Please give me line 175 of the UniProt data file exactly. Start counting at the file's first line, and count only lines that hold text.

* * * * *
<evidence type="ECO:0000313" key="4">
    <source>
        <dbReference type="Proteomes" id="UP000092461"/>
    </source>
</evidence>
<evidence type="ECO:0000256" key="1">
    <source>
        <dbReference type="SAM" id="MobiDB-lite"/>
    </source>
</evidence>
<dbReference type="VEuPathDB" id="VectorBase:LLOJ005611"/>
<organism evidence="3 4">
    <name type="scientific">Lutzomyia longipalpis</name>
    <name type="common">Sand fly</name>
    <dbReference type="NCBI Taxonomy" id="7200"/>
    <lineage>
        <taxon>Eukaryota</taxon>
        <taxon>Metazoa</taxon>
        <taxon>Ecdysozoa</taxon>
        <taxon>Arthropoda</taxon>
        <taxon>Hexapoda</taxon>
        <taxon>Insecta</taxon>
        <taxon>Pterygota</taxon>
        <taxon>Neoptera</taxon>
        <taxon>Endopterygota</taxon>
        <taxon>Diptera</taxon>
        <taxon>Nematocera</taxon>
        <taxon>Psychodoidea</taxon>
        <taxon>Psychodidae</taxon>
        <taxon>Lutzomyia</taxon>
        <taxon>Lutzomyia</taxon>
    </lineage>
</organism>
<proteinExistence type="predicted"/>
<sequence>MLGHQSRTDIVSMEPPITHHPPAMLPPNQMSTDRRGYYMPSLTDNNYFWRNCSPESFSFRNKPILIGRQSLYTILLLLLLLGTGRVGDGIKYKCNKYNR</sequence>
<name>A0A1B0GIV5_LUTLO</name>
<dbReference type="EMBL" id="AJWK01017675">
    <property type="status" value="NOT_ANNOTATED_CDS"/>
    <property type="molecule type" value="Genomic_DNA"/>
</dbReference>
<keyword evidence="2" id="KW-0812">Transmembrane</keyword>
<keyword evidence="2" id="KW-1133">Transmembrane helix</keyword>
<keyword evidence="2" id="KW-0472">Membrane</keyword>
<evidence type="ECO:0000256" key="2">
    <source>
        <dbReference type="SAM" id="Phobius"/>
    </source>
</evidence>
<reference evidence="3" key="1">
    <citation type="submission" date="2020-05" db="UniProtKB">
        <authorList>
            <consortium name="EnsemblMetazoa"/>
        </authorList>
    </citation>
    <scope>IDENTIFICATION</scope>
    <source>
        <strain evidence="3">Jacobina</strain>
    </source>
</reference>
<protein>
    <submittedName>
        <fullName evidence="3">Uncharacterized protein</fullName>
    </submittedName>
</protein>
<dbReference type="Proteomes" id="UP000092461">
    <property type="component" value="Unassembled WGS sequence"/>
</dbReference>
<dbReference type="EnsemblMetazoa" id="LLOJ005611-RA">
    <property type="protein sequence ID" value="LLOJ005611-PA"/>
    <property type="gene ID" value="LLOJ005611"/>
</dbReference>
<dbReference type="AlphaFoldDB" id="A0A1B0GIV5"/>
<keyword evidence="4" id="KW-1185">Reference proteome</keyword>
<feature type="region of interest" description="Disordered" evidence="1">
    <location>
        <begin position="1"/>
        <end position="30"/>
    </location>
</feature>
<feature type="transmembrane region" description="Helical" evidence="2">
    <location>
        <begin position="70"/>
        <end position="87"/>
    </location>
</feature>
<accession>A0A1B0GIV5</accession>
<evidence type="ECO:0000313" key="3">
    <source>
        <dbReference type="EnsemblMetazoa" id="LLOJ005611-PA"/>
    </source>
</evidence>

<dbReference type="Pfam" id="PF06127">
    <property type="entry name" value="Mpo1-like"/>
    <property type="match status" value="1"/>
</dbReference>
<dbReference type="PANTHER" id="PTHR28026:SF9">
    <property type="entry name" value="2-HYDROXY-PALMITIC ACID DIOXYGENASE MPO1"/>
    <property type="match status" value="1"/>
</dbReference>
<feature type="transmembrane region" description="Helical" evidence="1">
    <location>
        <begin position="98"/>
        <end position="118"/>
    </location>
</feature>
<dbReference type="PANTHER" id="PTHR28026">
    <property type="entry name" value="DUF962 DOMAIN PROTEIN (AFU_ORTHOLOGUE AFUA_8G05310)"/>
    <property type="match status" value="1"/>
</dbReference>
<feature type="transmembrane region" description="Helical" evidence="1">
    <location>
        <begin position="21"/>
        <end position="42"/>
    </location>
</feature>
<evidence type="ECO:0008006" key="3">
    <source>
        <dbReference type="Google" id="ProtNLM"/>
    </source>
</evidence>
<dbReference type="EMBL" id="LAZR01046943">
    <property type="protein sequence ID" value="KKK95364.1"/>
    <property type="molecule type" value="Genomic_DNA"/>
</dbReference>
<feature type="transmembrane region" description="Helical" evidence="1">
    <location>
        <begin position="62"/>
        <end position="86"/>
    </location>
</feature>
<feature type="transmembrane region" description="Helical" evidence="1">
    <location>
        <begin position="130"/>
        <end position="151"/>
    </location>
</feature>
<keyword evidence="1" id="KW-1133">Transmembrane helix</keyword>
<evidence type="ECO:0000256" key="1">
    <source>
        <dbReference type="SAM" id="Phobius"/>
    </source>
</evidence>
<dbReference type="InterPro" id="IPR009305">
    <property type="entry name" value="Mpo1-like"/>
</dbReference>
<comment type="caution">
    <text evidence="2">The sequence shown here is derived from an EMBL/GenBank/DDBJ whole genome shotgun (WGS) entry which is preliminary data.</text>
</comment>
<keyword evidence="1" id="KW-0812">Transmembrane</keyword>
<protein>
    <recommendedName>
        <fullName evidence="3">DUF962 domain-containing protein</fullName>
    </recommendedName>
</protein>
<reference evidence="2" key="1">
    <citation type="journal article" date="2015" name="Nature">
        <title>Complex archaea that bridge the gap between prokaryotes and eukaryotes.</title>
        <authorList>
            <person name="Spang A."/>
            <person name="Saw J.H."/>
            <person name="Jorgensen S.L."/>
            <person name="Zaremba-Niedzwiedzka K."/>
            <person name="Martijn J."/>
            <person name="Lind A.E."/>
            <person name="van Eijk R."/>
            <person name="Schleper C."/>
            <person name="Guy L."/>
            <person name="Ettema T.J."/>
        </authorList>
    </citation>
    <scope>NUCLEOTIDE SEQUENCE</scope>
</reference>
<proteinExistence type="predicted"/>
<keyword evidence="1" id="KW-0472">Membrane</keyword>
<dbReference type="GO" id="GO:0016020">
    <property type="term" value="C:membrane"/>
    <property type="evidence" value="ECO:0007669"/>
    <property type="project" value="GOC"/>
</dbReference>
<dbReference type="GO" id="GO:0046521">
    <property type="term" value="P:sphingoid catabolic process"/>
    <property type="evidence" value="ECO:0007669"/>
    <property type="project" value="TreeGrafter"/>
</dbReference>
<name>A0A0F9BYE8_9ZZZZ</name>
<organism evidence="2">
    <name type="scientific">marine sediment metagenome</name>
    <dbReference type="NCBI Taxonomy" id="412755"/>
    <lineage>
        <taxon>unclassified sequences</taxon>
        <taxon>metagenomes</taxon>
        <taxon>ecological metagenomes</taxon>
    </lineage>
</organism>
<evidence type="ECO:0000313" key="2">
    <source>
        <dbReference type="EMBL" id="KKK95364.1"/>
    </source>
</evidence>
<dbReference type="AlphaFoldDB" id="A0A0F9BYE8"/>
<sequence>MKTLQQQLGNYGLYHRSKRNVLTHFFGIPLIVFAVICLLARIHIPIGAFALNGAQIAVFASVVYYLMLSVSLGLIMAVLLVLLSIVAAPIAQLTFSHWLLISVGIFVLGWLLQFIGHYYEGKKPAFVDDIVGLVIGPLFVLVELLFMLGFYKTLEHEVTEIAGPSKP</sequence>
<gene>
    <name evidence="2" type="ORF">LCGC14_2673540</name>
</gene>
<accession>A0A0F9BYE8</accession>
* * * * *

<dbReference type="GO" id="GO:0016020">